RAeS HQ was a treat in itself, with aviation-related paintings and models on every surface. As I drank my coffee, I observed that I was the youngest person there who wasn't a waitress.
The talk was by Richard Knott, author of the eponymous book, and was edge-of-the-seat stuff. He began by describing an incident in which the flying boat Cavalier made a forced landing on the sea 300 miles from Bermuda and began to break up, then left us in suspense until the end of the talk.
If I could travel in time, one of the first items on the agenda would be a trip to Australia or Africa by flying boat (picking one of the flights that didn't crash, of course). Landing for meals and overnight, strolling the promenade cabin, perhaps popping into the smoking-cabin for a smoke, dressing for dinner; it all sounds utterly civilised. We learned of the captain who inspected his crew's fingernails before every flight and, at the other end of the scale, the captain who rolled up one morning so hungover he flew his ship straight into a sandbank.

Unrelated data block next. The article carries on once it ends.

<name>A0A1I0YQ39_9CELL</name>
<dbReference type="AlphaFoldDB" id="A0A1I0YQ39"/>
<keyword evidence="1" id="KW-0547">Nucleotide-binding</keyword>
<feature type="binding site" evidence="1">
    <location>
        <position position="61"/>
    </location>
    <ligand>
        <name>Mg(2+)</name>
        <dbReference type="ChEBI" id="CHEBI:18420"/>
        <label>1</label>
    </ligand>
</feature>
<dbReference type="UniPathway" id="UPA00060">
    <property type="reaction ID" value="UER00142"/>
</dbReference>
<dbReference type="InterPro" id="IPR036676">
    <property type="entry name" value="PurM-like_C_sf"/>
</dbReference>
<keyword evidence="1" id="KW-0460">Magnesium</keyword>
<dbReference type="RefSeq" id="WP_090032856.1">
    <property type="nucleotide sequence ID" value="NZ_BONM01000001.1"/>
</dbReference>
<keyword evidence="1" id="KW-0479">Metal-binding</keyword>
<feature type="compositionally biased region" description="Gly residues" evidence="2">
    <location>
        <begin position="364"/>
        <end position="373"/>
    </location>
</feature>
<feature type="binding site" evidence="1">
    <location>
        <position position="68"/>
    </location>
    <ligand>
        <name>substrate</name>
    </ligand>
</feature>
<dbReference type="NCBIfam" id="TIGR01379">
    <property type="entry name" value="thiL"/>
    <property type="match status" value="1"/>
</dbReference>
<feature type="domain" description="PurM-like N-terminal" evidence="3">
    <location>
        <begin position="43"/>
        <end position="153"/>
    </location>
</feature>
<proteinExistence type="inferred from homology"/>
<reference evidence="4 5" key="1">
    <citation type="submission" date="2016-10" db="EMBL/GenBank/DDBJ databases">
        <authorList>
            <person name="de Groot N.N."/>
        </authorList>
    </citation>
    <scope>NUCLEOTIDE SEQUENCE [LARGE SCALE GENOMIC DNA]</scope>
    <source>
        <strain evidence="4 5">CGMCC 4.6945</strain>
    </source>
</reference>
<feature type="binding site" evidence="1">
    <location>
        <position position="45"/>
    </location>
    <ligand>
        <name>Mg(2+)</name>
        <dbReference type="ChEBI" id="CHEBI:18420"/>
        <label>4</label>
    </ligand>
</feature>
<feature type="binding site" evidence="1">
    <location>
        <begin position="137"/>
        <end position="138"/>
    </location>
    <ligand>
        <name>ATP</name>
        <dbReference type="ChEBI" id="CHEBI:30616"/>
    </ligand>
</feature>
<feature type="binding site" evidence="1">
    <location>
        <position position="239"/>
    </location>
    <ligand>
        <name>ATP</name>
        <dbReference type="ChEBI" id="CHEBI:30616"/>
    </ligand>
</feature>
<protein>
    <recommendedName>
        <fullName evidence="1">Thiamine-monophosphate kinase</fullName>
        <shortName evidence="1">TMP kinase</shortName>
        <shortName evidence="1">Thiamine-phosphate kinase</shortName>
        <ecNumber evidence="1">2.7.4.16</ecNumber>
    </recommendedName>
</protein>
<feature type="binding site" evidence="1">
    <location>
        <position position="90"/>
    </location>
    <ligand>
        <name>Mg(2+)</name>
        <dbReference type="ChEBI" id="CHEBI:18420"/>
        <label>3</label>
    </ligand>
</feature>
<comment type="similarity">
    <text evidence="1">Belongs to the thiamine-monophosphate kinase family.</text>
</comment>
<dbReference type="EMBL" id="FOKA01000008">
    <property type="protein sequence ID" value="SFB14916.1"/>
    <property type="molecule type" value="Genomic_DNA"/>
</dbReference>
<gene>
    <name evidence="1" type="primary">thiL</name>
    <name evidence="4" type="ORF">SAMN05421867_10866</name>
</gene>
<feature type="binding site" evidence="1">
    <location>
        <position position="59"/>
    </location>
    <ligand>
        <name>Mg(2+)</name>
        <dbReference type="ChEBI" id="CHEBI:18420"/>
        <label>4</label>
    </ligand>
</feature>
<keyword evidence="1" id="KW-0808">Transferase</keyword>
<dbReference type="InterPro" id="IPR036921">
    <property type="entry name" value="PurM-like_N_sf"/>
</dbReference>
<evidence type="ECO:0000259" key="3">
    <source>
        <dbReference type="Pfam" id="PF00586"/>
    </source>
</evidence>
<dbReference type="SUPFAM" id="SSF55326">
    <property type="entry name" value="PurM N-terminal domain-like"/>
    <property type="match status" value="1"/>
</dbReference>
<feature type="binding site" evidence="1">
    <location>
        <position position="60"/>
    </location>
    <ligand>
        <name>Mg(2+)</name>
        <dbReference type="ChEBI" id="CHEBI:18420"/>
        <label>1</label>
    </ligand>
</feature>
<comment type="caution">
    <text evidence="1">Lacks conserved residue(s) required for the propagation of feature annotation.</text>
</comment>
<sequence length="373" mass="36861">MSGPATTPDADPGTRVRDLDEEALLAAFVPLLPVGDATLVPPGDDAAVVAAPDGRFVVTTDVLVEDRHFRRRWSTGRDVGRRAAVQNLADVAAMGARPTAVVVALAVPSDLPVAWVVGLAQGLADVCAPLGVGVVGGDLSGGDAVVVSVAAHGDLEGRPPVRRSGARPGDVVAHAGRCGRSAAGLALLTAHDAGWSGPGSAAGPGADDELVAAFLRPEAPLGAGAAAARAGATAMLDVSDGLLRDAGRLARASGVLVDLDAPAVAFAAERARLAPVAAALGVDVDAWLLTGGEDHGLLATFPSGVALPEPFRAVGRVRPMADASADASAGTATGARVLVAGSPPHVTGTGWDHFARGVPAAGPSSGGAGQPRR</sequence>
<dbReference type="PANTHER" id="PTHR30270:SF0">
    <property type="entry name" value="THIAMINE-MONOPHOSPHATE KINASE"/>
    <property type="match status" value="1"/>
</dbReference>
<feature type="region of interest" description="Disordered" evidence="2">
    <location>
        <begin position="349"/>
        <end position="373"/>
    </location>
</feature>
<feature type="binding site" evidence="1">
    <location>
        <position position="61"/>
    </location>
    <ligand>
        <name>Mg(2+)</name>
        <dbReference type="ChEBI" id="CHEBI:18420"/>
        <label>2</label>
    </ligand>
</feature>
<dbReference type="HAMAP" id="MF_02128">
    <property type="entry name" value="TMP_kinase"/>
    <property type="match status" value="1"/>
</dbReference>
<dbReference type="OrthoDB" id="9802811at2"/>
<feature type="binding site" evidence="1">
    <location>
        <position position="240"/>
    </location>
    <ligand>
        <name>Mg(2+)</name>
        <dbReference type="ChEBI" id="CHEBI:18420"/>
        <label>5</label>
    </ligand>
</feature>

The Q&A at the end quickly devolved into old buffers putting their hands up to share their own flying boat reminiscences, which were fortunately quite interesting although I felt things should have been moved to the bar at that point.
As for the crew and passengers of the Cavalier, [Spoiler (click to open)]ten out of thirteen survived to be rescued by a tanker.